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Research shows that eating more plant-based food may reduce your risk of prostate cancer.

The key to better prostate health might be better eating.

Ongoing research suggests that your prostate may benefit if you adopt a more plant-based diet. It appears piling more fruits, vegetables, whole grains and legumes on your plate could lower your risk of prostate cancer, as well as other issues down low.

Hungry to learn more? Then let’s look at meal plan options with urologist Brad Gill, MD, MS.

What is a plant-based diet?

plant-based diet is pretty much what you’d expect from the name. Basically, if the food comes from a plant, you should consider it an ideal option for breakfast, lunch, dinner or snacks.

Of course, that leaves out food that comes from an animal ­— a list that includes beef, pork, poultry, fish, eggs and dairy.

Someone on a vegan diet follows this plant-based eating plan 100%. It’s more common, however, for folks to simply shift some food choices toward plant-based products while still enjoying the occasional burger or other animal-based products.

How can a vegan diet help the prostate?

Eating more plant-based food isn’t just good for your prostate, which is part of the male reproductive system. Research shows that going a little greener in your diet also offers a full buffet of health perks, lowering your risk of:

“Obviously, plant-based diets carry a lot of benefits in various areas of health,” says Dr. Gill. “The benefit to prostate health is a little less clear, but research keeps showing a possible connection between lower prostate cancer risk and avoiding some animal-based foods.”

The growing belief is that antioxidants and anti-inflammatory compounds packed into fruits and vegetables work to minimize your risk of prostate cancer and prostate enlargement (benign prostatic hyperplasia, or BPH).

Studies keep pointing toward healthier eating paying off for your prostate. Recent research highlights include the following:

  • Embracing more of a plant-based diet can lower your risk of dying from prostate cancer by 19%. (The same study connects the same eating pattern with a lower risk of being diagnosed with prostate cancer, too.)
  • More plant-based food in your diet decreases your chances of having elevated prostate-specific antigen (PSA) levels. (Higher PSA levels may signal prostate cancer, which is why PSA tests are recommended beginning at age 45 to 50, depending upon your individual risk.)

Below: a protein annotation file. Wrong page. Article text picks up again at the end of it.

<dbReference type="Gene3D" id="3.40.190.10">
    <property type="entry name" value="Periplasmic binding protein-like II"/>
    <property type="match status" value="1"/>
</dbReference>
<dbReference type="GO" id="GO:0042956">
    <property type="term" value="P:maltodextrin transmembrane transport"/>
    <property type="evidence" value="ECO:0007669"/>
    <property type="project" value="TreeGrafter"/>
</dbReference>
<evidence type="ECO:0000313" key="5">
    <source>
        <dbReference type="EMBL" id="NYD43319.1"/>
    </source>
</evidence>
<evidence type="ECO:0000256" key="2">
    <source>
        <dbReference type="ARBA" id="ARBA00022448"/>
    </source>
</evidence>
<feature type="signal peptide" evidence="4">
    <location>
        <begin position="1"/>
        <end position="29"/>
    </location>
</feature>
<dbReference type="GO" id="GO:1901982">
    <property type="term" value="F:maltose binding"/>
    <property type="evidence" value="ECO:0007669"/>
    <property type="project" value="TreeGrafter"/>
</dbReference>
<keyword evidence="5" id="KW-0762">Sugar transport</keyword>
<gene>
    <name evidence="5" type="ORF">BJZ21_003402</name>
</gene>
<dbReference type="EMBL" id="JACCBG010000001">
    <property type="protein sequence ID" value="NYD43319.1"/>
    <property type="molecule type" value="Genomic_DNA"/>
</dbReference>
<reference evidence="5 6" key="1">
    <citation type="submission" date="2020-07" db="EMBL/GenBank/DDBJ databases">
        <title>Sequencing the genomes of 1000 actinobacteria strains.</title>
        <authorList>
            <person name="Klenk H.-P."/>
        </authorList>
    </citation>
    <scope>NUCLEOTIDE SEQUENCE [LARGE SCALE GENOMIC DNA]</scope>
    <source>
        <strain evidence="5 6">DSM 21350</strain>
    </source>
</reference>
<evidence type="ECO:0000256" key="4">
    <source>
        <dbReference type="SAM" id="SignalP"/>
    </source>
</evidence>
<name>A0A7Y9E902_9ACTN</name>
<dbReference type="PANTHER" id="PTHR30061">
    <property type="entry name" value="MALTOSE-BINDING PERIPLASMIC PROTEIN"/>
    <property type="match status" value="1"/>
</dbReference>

• Eating patterns that focus on more plant-based food and fish (and less red meat) seem to help keep prostate enlargement in check. (The diet also can play a “beneficial role on erectile function,” too.)

Learn more about foods that can promote prostate health.

Do animal-based foods cause prostate problems?

“Cause” may be too strong a word, but research suggests a connection between eating animal-based foods and prostate issues, notes Dr. Gill.

The major evidence suggests a relationship between meat consumption and prostate cancer — and specifically cured meats, processed meat and red meat. Milk consumption also has been linked to an increased risk of prostate cancer (though it’s known to provide other health benefits).

Still, most studies and reviews conclude that while evidence regarding animal-based food and prostate health deserves attention, it still remains inconclusive, states Dr. Gill.

Sugar and prostate enlargement

Diets high in sugar can cause inflammation that can lead to rapid prostate enlargement, says Dr. Gill. It’s best to limit your intake of carbohydrates, too. (Your body naturally breaks carbs down into sugar.)

“If you’re looking out for your prostate, think about having a low-sugar diet, minimizing carbohydrates, and sticking to good, clean, healthy foods — fresh fruits and vegetables, as well as nuts and whole grains,” says Dr. Gill.

Changing your diet for prostate health

Dr. Gill cautions against making drastic diet changes — like going fully vegan or adopting a very restrictive or “fad diet” — without talking to a healthcare provider.

“If you start looking at a very restrictive diet, run it by your doctor or a dietitian first,” he advises. “There are essential nutrients you need in your diet to maintain good health. If you narrow your diet too much, you could end up with other health problems because of these deficiencies.”

But there are simple dietary changes you can immediately make to benefit your prostate and overall health. Dr. Gill suggests limiting items such as:

  • Sugary sodas, juices, teas or drinks.
  • Junk food such as potato chips.
  • Fried foods.
  • Red meats.
  • Smoked meats.
  • Processed or cured meats.
  • Too much dairy.

“Maybe start with the mindset of making small changes instead of jumping into a drastic overhaul,” he says. “Think about eliminating the things that we know for sure aren’t good for us to eat. It can help your prostate and so much more.”

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